Christmas is often hailed as the most wonderful time of the year. However, for many, the season is far from joyful. More than a few people would rather sing Blue Christmas than Joy to the World. Studies indicate a surge in loneliness and depression during the holidays compared to other times of the year.
The reality is Christmas, for many people, is anything but a joyful time of year. There are any number of reasons why people suffer from the Christmas Blues — death of a loved one, divorce, memories of holiday abuse from past years — and even mental illness or depression. While most people are basking in the warmth of memories from past Christmases, some are shivering from the chill of broken Christmas promises or the absence of a cherished family member who once filled a seat at the Christmas table.
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And to make matters worse, we can be so into our own joyful Christmas celebration we might overlook those around us who are not filled with a festive spirit. Or if we do notice them, we may be tempted to simply dismiss their lack of cheer as mere Scrooge-like behavior. However, there is often more to the story than they are simply a Scrooge who hates Christmas. The pain and grief experienced by many this time of year are often rooted in legitimate struggles. The stresses of real life do not magically disappear with a chipper “Merry Christmas!”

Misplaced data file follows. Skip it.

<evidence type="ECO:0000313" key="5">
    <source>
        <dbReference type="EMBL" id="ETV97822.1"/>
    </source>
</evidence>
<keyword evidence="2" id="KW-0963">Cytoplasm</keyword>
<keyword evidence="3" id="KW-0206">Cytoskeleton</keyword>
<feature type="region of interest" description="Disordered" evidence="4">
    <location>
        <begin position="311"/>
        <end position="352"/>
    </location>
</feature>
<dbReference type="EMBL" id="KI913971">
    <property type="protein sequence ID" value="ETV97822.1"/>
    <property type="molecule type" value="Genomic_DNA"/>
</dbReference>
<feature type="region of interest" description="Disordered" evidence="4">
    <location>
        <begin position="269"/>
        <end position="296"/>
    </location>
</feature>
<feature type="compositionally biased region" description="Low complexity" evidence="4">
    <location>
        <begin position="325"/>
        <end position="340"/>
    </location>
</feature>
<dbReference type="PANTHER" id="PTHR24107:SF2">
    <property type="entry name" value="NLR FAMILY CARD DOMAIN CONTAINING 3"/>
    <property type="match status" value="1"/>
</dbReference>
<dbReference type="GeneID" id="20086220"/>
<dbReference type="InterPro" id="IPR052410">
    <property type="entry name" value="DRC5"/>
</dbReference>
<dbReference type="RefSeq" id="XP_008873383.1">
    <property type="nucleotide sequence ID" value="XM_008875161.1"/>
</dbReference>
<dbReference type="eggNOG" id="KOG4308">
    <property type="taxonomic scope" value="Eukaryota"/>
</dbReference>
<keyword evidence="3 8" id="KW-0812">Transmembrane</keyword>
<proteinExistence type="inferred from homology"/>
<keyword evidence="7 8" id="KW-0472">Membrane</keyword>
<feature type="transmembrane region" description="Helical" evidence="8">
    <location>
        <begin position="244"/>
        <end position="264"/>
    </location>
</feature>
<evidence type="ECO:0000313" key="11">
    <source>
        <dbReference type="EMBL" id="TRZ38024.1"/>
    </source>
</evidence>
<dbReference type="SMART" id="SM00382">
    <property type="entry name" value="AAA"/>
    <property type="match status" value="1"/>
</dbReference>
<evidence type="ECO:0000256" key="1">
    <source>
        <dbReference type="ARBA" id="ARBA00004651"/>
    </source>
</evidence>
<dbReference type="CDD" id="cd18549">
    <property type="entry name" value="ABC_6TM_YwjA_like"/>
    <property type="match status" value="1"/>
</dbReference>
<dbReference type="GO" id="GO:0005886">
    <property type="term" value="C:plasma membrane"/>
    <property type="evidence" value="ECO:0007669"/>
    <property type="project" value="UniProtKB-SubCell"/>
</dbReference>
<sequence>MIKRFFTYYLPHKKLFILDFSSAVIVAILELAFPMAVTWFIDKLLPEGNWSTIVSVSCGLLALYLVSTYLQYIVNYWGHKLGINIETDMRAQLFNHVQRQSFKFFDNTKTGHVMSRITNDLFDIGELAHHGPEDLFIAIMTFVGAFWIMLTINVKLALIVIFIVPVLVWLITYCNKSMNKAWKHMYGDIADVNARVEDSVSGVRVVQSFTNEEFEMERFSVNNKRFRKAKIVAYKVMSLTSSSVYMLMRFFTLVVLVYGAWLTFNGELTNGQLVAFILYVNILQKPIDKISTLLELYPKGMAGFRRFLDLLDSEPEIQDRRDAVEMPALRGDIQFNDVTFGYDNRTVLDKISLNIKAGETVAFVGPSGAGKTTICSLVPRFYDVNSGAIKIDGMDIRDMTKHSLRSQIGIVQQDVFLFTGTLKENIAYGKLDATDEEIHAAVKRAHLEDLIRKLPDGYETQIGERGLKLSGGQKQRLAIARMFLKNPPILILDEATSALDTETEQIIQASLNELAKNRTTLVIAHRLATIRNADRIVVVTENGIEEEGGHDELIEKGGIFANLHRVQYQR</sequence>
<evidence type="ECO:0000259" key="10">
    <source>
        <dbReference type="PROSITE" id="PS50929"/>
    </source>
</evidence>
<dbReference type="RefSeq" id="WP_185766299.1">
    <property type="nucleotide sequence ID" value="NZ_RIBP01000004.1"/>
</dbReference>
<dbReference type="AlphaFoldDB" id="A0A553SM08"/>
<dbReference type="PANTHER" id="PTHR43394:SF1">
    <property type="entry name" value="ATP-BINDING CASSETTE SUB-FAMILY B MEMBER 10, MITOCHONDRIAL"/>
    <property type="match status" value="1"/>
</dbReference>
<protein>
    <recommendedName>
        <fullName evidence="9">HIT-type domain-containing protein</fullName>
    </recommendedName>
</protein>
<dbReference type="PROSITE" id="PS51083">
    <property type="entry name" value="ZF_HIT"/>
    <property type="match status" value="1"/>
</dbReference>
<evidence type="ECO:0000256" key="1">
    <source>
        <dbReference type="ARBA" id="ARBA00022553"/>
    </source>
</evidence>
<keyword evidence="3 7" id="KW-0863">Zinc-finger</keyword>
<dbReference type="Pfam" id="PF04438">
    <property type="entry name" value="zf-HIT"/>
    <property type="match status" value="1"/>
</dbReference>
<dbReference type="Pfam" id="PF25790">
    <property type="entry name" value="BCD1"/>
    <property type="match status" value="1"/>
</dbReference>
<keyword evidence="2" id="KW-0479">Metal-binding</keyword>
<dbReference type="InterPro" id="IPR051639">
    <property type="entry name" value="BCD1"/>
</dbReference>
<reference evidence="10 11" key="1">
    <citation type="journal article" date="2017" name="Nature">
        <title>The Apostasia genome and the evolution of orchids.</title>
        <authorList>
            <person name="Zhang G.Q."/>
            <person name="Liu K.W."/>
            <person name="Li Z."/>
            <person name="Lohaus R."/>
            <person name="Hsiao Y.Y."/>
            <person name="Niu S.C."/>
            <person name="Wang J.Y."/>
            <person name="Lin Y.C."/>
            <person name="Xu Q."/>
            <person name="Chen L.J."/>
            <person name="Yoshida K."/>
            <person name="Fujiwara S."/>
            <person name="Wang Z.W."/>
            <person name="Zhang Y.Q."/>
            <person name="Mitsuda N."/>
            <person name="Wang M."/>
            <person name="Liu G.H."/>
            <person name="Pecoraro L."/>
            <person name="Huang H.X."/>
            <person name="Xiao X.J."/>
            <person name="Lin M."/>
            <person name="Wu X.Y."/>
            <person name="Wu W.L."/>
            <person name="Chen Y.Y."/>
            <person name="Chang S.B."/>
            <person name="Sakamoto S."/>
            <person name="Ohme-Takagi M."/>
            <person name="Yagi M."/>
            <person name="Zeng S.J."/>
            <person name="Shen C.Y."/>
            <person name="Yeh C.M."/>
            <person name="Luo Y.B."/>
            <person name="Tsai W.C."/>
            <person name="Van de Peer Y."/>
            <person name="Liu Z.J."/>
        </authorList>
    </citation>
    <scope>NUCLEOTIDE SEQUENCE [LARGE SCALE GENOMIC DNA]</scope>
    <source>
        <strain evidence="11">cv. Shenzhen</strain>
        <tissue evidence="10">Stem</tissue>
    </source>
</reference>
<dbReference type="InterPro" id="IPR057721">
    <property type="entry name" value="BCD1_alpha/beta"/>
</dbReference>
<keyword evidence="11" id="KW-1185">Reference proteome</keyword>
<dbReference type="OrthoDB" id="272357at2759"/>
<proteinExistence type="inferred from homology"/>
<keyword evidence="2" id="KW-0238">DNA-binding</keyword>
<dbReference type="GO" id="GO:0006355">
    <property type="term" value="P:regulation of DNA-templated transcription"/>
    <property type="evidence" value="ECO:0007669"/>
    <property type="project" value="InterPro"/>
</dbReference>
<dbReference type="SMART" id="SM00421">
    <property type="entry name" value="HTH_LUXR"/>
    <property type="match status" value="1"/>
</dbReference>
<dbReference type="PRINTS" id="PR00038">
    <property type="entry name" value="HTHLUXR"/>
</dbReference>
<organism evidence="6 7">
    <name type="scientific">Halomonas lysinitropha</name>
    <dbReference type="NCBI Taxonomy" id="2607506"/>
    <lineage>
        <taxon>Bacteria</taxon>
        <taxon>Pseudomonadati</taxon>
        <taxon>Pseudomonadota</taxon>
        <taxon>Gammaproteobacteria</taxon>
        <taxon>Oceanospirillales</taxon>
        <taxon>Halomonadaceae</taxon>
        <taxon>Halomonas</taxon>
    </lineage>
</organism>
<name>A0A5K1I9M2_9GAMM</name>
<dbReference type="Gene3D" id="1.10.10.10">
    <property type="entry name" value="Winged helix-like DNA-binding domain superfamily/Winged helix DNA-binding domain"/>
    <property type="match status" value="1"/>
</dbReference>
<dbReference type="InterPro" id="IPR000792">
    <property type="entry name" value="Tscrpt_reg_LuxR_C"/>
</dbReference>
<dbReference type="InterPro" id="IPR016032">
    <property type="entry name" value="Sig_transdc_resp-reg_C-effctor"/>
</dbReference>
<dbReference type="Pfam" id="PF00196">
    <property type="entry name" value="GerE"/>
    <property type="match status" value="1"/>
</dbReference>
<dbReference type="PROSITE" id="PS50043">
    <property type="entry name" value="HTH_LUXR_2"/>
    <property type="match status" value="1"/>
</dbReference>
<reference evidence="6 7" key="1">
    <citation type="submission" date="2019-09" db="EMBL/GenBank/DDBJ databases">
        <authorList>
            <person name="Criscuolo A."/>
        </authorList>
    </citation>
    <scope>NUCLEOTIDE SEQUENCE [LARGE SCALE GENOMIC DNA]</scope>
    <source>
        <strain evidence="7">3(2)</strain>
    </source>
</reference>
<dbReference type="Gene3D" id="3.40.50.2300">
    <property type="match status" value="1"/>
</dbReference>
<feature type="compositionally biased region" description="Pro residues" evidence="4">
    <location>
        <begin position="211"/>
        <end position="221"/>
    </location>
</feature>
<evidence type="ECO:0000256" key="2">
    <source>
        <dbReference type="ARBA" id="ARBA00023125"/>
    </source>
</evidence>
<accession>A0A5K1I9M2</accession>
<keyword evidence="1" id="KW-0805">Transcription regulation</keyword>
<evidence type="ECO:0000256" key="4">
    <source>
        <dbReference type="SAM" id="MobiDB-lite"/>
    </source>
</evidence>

If we take our role as Christ’s ambassadors seriously, we should make sure we aren’t so caught up in our own celebration of the holidays that we miss ministering Jesus’ love to those who are seriously hurting around us.
Here are a few simple suggestions that can help.
First, open your eyes. Those who are hurting or lonely are there, often right in front of us, but we can be too busy doing Christmas that we do not even see them. Do not assume that those with a “Bah! Humbug!” demeanor prefer to be that way.
Second, open your heart. Yes, our Christmas list is usually cram packed with more than enough chores and responsibilities for us to do. But busyness is no excuse for us to neglect our responsibility to love our neighbor as ourselves. Make room in your heart to love someone who may have no one else to share the joy of the season.
Third, open your circle. Hurting people will not come to us and ask if they can crash our Christmas party. Often, they will need more than one invitation. Don’t be afraid to be persistent. No one wants to feel like they are an imposition, so do your best to convey a “the more the merrier” attitude.
Get out of the comfort of your own Christmas bubble and go share the joy of the season with someone who may be feeling truly miserable today.
Let’s not settle for mere Christmas wishes when so much more is needed. God came near when Immanuel entered our desperate situation. We can do no less for the hurting people around us today.